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.TH CAP_GET_PROC 3 "2021-03-06" "" "Linux Programmer's Manual"
cap_get_proc, cap_set_proc, capgetp, cap_get_bound, cap_drop_bound, \
cap_get_ambient, cap_set_ambient, cap_reset_ambient, \
cap_get_secbits, cap_set_secbits, cap_get_mode, cap_set_mode, \
cap_mode_name, cap_get_pid, cap_setuid, cap_prctl, cap_prctlw, cap_setgroups \
\- capability manipulation on processes
#include <sys/capability.h>
cap_t cap_get_proc(void);
int cap_set_proc(cap_t cap_p);
int cap_get_bound(cap_value_t cap);
CAP_IS_SUPPORTED(cap_value_t cap);
int cap_drop_bound(cap_value_t cap);
int cap_get_ambient(cap_value_t cap);
int cap_set_ambient(cap_value_t cap, cap_flag_value_t value);
int cap_reset_ambient(void);
unsigned cap_get_secbits(void);
int cap_set_secbits(unsigned bits);
cap_mode_t cap_get_mode(void);
const char *cap_mode_name(cap_mode_t mode);
int cap_prctl(long int pr_cmd, long int arg1, long int arg2,
long int arg3, long int arg4, long int arg5);
int cap_prctlw(long int pr_cmd, long int arg1, long int arg2,
long int arg3, long int arg4, long int arg5);
int cap_set_mode(cap_mode_t mode);
#include <sys/types.h>
cap_t cap_get_pid(pid_t pid);
int cap_setuid(uid_t uid);
int cap_setgroups(gid_t gid, size_t ngroups, const gid_t groups);
Link with \fI\-lcap\fP.
.BR cap_get_proc ()
allocates a capability state in working storage, sets its state to
that of the calling process, and returns a pointer to this newly
created capability state. The caller should free any releasable
memory, when the capability state in working storage is no longer
required, by calling
.BR cap_free ()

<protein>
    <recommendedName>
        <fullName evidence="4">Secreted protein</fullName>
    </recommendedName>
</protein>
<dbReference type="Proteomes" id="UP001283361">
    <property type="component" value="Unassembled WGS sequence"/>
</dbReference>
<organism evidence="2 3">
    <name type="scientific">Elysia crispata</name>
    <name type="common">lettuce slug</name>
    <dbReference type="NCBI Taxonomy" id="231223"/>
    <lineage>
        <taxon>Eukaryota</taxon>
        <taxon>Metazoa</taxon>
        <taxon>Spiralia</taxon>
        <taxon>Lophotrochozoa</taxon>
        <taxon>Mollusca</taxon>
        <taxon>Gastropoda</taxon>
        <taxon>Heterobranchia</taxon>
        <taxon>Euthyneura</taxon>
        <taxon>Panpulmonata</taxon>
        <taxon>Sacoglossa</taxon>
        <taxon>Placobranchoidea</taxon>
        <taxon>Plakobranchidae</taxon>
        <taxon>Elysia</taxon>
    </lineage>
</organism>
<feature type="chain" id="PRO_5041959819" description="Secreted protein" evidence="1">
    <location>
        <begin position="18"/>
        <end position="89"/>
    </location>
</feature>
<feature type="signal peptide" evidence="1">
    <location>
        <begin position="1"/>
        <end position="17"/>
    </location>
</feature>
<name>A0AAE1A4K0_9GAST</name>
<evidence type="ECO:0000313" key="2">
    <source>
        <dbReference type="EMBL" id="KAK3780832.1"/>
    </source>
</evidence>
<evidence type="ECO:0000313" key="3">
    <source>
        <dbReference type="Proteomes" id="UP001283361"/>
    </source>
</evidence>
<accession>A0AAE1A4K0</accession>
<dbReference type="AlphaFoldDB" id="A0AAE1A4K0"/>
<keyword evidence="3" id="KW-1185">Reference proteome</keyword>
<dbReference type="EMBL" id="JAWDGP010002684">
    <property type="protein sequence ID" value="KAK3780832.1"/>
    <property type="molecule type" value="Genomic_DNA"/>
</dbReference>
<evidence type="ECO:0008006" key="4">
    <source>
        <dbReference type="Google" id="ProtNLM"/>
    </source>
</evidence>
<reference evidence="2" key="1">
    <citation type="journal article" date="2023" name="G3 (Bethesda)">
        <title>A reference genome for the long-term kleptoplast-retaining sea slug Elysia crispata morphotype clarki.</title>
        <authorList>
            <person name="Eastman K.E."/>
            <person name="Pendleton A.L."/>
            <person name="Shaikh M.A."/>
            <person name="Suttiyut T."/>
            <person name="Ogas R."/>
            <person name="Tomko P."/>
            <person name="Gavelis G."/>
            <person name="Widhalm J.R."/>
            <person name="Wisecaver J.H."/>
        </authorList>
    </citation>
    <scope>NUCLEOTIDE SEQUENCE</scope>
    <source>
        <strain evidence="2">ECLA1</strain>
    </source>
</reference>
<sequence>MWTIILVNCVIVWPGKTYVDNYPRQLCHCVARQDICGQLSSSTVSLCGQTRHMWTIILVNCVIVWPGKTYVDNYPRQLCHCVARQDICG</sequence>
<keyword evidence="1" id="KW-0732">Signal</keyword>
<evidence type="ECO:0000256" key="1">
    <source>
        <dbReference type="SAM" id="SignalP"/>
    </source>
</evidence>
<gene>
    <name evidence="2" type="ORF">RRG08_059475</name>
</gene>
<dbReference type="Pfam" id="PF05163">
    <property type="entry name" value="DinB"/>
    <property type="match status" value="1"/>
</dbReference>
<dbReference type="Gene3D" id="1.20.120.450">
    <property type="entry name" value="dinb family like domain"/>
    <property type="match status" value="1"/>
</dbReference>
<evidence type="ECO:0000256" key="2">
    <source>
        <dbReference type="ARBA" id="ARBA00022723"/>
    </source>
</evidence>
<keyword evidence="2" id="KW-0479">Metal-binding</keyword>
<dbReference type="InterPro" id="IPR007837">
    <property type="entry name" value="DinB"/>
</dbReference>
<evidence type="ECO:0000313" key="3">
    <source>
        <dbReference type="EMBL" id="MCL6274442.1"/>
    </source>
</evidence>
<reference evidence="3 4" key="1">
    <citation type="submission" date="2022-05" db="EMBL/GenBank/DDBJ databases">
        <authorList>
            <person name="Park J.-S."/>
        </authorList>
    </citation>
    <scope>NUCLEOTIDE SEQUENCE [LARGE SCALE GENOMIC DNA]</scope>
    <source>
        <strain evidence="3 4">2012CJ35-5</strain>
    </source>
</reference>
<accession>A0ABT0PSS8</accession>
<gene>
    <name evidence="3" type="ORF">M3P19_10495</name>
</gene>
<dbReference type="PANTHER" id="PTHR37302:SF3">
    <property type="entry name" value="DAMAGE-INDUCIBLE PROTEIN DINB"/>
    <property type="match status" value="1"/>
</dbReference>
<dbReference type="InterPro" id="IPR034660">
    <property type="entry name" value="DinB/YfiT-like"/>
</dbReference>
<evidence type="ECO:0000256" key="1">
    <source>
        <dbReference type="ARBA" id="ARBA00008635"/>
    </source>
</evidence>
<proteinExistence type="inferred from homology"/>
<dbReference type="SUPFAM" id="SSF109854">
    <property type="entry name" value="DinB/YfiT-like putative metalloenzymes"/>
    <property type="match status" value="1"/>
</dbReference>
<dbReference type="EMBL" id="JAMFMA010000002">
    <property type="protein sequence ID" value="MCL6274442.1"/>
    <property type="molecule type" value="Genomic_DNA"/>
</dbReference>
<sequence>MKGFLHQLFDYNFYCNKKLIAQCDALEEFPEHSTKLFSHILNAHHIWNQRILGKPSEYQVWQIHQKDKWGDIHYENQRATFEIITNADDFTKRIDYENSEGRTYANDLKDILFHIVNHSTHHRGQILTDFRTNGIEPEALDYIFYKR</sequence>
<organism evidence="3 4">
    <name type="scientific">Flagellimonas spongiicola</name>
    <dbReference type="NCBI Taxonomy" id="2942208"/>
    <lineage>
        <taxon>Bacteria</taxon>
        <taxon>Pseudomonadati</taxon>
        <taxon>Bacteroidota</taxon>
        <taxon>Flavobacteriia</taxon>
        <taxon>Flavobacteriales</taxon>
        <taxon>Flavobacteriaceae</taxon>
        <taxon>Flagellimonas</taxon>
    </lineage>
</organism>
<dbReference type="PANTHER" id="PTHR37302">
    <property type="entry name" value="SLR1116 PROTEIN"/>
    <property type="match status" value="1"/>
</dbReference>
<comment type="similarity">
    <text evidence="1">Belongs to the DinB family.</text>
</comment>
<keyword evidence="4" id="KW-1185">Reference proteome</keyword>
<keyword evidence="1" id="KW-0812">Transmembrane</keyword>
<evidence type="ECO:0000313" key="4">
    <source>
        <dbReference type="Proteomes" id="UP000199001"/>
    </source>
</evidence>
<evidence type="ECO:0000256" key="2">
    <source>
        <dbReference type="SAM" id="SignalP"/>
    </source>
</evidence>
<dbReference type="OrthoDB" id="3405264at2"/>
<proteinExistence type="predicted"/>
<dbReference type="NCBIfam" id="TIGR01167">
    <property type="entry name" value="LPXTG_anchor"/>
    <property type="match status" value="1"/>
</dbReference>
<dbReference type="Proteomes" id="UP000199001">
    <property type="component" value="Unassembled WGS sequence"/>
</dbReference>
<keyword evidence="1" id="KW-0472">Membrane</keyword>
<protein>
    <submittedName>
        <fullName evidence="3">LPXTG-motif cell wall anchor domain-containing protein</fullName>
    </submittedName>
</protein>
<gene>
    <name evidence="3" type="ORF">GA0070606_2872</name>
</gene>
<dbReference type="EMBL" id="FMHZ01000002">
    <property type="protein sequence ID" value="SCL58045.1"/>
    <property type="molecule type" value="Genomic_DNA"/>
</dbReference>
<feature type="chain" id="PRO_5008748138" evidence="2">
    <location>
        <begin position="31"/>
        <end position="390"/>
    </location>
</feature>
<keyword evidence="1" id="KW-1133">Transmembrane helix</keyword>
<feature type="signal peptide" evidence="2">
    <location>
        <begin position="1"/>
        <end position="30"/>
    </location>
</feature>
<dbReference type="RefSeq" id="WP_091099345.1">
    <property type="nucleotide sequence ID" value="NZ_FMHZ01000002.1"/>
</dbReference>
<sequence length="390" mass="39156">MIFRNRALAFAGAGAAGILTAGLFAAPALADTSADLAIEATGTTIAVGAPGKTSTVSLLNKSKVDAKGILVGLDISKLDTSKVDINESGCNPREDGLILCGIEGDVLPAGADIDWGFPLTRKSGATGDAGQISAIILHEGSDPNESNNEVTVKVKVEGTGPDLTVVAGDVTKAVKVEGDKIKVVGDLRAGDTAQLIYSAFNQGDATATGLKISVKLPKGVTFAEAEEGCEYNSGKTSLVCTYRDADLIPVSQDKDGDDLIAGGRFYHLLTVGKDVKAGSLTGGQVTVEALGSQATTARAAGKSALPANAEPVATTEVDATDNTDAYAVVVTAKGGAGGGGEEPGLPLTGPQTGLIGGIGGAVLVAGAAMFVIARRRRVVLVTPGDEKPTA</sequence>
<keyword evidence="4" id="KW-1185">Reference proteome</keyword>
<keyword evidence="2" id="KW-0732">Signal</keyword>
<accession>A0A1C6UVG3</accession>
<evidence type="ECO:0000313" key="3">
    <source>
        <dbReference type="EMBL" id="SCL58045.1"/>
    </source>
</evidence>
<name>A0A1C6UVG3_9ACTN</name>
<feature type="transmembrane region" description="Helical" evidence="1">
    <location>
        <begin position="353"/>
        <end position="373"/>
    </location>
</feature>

with the
.I cap_t
as an argument.
.BR cap_set_proc ()
sets the values for all capability flags for all capabilities to the
capability state identified by
.IR cap_p .
The new capability state of the process will be completely determined by
the contents of
.I cap_p
upon successful return from this function. If any flag in
.I cap_p
is set for any capability not currently permitted for the calling process,
the function will fail, and the capability state of the process will remain
.BR cap_get_pid ()
.IR cap_t ,
.BR cap_init (3),
with the process capabilities of the process indicated by
.IR pid .
.I pid
is 0, then the calling process's capabilities are returned.)
This information can also be obtained from the
.I /proc/<pid>/status
file. Note, when the caller is operating within a
namespace, the numerical
.I pid
argument is interpreted in the range of that namespace.
.BR cap_get_bound ()
with a
.I cap
as an argument returns the current value of this bounding set
capability flag in effect for the calling process. This operation is
unprivileged. Note, a macro function
.BR "CAP_IS_SUPPORTED(cap_value_t " cap )
is provided that evaluates to true (1) if the system supports the
specified capability,
.IR cap .
If the system does not support the capability, this function returns
0. This macro works by testing for an error condition with
.BR cap_get_bound ().
.BR cap_drop_bound ()
can be used to lower the specified bounding set capability,
.BR cap .
To complete successfully, the prevailing
.I effective
capability set must have a raised
.BR cap_get_ambient ()
returns the prevailing value of the specified ambient capability, or
-1 if the capability is not supported by the running kernel. A macro
uses this function to determine if ambient capabilities are supported
by the kernel.
.BR cap_set_ambient ()
sets the specified ambient capability to a specific value. To complete
successfully, the prevailing
.I effective
capability set must have a raised
Further, to raise a specific ambient capability the
.IR inheritable " and " permitted
sets of the calling process must contain the specified capability, and